Last night I dreamed No Hall Passes. Everybody just stay in your proper classes, and everything will be all right. No. Murder has broken the usual order, and silver lips speak our differences. What is the difference between a clear soup spoon and a cream soup spoon? A clear soup spoon is the same as a tablespoon. A cream soup spoon is perfectly round.

Look for relationships.Why do so many women want to own sterling silver? With the same amount of money a woman could buy a great many beautiful things. But she chooses to buy silver. She may even make real sacrifices to buy it.

My pattern is “18th Century,” introduced in 1971 when I was a girl and my mother had a subscription to House Beautiful, where it was advertised. The design is simple: The handles are fluted, flaring into scallops at the end. When I was 22 and defining life on my own, I joined the Silver Club at Rich’s department store. For the pleasure of setting the pieces in their proper places on my unsteady table, I made monthly payments from my entry-level salary.

Obviously we tend to connect silver with riches. That silver spoon probably came down to us from an era when only kings and queens and noblemen could afford to own real silver.

Later I worked in a stylish silver building. A tall silver building in suburban Atlanta’s Perimeter Center. The windows didn’t open. The oil embargo had dictated the Btu of the air-conditioning system without forecasting the heat of hundreds of humming business machines. By afternoon, clouds of smoke obscured the acoustic ceiling as programmers linked lines of computer code while dragging at chains of cigarettes. The dark doors to the halls remained closed and locked for security.

Many days at lunch I changed out of my leather pumps and put on socks and my old running shoes. I fled to the remnant woods behind the building to eat by a small creek. There water striders strutted across pools that flowed over the bellies of water-smoothed rocks. I admired the sunlit rings that formed where their filament legs made contact with the water’s surface. In the fall a tulip poplar dropped her yellow skirt to the ground and raised her bare limbs to the sky, and I wanted to do the same. The fragrance of overripe grapes from a scabby muscadine vine shouted, “Come drink my wine!” But I couldn’t. I had to get back.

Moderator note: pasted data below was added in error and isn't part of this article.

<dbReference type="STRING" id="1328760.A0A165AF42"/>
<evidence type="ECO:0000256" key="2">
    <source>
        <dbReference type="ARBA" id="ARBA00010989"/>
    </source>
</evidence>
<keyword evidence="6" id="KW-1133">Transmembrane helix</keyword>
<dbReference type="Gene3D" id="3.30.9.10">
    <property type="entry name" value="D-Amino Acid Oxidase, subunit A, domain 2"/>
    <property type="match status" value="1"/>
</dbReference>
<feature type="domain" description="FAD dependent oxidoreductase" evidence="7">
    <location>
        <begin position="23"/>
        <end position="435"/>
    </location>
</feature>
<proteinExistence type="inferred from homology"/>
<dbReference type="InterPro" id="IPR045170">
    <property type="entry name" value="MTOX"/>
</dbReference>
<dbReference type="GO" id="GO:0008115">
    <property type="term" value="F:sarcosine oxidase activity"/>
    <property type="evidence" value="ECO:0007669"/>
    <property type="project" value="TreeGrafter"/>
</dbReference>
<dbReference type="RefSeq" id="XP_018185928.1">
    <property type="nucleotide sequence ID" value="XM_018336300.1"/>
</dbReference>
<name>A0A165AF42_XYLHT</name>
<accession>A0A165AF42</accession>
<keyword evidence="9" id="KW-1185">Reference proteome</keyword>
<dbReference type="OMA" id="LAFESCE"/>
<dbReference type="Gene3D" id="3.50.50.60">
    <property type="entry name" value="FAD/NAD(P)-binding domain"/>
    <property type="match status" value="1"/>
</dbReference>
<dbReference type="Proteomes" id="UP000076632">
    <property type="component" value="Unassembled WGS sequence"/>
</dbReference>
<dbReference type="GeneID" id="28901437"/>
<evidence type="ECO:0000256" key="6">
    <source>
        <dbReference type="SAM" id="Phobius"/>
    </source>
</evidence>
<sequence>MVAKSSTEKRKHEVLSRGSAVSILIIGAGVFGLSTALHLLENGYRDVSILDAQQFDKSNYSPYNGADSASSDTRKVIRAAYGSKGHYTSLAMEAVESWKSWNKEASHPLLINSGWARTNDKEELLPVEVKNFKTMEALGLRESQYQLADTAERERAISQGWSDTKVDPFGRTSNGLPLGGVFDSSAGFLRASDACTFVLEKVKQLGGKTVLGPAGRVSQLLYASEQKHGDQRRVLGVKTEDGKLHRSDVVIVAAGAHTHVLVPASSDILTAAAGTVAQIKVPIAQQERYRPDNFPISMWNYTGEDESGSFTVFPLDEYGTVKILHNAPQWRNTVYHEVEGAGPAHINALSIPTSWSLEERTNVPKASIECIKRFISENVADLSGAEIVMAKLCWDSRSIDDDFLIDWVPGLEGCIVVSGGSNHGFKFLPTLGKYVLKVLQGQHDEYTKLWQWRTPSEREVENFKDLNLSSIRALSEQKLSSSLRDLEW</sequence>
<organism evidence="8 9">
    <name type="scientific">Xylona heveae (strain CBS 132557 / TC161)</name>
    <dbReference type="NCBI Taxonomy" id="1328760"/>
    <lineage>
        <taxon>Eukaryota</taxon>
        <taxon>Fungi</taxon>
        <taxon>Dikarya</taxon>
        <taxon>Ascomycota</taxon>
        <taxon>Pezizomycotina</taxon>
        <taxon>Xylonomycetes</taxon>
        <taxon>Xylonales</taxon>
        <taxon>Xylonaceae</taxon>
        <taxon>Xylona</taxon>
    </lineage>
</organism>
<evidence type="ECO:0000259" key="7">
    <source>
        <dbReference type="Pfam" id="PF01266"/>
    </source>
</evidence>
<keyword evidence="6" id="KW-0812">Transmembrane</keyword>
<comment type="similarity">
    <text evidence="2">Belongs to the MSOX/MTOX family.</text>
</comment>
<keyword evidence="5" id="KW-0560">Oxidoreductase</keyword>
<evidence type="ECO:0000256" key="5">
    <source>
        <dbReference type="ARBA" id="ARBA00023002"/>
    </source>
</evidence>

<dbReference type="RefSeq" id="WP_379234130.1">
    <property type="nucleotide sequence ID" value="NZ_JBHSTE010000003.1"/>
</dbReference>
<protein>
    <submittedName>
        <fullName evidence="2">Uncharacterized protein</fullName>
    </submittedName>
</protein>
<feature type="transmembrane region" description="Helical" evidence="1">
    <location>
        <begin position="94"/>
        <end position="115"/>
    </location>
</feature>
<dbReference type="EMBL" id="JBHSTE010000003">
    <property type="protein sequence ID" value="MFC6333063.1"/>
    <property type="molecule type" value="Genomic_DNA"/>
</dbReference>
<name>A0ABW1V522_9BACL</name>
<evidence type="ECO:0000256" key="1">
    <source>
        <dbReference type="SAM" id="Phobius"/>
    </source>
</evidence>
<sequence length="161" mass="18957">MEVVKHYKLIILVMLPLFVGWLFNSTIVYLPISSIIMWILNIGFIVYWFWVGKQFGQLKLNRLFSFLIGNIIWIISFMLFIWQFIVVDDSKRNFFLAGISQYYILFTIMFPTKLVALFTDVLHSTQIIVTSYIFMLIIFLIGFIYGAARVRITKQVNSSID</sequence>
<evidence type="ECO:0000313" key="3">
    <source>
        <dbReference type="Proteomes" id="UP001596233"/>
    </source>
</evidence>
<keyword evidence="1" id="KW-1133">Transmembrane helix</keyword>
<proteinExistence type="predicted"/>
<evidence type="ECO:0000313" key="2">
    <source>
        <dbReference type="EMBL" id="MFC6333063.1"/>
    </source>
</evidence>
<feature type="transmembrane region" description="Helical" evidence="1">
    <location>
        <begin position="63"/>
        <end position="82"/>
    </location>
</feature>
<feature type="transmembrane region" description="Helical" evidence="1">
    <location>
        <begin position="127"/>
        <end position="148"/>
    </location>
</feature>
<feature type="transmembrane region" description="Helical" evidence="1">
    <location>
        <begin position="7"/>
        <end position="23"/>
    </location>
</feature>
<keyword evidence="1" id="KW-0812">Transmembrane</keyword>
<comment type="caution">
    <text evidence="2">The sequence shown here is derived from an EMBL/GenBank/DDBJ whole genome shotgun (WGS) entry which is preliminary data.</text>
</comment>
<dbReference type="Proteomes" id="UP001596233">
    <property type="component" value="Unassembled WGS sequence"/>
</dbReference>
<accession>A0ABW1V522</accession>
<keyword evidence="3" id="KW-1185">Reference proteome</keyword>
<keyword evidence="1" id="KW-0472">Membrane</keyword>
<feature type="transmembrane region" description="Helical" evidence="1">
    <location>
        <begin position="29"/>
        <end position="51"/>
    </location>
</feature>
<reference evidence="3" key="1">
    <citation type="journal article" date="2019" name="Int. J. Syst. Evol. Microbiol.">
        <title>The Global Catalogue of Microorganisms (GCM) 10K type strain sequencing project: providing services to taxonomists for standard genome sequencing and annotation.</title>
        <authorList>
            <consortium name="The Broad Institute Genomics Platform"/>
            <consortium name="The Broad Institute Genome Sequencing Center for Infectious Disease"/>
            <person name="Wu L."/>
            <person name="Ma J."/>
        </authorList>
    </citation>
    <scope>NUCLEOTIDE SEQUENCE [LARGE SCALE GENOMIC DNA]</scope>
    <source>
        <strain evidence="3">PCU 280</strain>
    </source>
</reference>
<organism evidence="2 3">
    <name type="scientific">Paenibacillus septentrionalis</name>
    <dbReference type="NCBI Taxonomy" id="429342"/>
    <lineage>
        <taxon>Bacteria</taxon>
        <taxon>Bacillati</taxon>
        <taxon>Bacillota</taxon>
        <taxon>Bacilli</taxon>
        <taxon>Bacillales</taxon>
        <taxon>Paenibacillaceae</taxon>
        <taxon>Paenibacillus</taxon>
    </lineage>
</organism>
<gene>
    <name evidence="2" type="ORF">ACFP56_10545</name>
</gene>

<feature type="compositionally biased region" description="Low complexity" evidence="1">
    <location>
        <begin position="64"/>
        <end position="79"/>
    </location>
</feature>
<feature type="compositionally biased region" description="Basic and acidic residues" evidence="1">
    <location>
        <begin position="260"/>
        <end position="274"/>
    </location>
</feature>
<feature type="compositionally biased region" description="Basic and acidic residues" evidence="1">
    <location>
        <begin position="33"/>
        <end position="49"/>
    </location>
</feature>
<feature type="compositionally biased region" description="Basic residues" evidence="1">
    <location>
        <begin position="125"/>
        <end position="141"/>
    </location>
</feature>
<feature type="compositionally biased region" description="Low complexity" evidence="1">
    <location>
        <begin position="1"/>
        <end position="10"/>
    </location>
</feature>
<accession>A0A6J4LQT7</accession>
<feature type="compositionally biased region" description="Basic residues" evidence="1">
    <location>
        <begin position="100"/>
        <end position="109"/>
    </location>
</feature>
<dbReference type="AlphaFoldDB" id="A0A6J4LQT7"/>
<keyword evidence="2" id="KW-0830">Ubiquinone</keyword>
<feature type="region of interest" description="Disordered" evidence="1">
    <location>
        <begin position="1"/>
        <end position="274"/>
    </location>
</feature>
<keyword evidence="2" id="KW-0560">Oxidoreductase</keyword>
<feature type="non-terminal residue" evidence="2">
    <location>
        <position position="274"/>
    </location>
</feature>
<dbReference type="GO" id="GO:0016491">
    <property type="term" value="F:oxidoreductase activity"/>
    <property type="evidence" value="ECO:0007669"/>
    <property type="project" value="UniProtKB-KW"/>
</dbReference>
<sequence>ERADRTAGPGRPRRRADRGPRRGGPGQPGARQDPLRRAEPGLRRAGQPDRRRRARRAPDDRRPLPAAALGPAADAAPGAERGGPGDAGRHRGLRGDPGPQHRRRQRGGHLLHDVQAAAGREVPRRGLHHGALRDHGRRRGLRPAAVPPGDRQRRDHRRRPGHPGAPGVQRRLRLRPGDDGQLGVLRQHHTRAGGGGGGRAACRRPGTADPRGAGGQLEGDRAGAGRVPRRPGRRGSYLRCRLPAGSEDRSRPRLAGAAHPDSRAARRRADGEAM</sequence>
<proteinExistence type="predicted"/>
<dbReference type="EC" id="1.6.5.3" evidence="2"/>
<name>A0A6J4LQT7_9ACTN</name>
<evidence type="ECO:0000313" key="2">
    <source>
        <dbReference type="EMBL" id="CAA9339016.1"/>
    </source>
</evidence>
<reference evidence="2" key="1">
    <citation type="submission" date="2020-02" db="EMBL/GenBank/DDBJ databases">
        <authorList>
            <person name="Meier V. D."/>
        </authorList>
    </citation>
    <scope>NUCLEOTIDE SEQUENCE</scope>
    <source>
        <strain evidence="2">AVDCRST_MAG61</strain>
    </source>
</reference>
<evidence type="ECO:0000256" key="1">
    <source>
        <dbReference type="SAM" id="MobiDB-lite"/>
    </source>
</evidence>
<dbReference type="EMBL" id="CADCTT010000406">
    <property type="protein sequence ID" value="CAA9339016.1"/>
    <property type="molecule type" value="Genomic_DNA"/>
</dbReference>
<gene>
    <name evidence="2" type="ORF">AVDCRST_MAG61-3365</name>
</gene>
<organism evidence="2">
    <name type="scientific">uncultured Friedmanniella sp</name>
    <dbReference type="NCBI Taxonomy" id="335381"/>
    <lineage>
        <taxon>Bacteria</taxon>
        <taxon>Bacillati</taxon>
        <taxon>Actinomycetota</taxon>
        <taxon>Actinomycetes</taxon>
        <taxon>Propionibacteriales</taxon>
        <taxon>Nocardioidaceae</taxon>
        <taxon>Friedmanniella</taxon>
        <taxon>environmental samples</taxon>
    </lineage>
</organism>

Can it be that silverware is a status symbol?

In my cubicle hung the Western Wilderness calendar. For months I kept that mountain scene from the Wind River Indian Reservation up on my wall. That blue granite mountain and violet lake. When thunderstorms built to violent force outside, I left my cube to stand at the curved windows and stare with my co-workers as shields of water clattered to the parking lot and coddled landscaping below.

During those years, I made monthly payments on the one new car I’ve ever owned. After work I waited at traffic lights with the air conditioner blowing air that smelled of engine exhaust and Freon. From tall aluminum poles, lusterless arrows and discs directed four lanes of cross traffic and four lanes of left turns. My nylon pantyhose and cotton underwear wore the wetness of waiting, and wrinkles set into my skirt and blouse as if by steam pressers.

So silver is a symbol of wealth, security, superiority.